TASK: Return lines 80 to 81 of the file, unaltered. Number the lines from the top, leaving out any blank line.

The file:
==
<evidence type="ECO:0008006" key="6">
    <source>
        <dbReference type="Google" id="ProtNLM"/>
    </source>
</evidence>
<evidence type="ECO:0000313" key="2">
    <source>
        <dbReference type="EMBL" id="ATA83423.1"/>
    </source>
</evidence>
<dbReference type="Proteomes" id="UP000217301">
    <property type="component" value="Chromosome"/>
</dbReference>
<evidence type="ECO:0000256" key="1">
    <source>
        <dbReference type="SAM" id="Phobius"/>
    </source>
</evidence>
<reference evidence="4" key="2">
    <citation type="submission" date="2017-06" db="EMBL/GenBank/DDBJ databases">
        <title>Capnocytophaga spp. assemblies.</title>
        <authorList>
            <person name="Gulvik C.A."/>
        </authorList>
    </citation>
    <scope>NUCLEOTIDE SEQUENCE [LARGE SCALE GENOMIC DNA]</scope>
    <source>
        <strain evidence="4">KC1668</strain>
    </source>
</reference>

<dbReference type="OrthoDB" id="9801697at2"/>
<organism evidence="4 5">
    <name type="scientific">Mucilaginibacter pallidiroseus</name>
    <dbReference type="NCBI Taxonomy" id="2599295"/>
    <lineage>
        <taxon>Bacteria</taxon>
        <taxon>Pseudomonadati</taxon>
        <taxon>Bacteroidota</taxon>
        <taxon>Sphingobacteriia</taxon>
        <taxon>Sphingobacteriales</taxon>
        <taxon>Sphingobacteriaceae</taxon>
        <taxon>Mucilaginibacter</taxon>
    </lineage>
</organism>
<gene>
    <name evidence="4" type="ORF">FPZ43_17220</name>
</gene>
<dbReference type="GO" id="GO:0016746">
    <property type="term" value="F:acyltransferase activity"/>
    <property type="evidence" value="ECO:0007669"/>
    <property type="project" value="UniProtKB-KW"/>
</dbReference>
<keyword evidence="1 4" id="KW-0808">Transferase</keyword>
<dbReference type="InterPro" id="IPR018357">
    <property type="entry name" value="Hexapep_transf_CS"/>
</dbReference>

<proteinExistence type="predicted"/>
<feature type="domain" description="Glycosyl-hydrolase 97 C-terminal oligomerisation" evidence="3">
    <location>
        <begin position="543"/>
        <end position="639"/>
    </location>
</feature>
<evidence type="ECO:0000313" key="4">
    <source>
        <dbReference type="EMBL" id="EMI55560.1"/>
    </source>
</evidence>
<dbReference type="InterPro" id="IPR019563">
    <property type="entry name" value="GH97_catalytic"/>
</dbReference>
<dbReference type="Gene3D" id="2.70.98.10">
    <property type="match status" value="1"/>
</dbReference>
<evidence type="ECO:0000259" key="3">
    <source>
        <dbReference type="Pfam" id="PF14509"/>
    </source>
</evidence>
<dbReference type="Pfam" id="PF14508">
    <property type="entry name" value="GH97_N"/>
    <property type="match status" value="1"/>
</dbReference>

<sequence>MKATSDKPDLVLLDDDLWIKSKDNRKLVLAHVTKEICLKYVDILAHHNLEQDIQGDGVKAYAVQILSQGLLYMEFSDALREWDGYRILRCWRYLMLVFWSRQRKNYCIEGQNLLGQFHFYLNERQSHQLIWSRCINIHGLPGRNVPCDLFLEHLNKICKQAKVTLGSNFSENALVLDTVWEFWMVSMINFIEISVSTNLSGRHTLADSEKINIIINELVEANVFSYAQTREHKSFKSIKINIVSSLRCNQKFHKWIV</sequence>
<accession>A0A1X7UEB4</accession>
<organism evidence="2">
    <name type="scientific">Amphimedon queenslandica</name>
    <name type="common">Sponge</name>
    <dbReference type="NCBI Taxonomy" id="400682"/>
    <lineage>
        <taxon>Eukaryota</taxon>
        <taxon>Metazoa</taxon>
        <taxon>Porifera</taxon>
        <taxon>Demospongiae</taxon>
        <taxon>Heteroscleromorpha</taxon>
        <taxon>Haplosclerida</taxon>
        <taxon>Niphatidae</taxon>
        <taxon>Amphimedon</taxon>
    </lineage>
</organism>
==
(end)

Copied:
<dbReference type="Pfam" id="PF14508">
    <property type="entry name" value="GH97_N"/>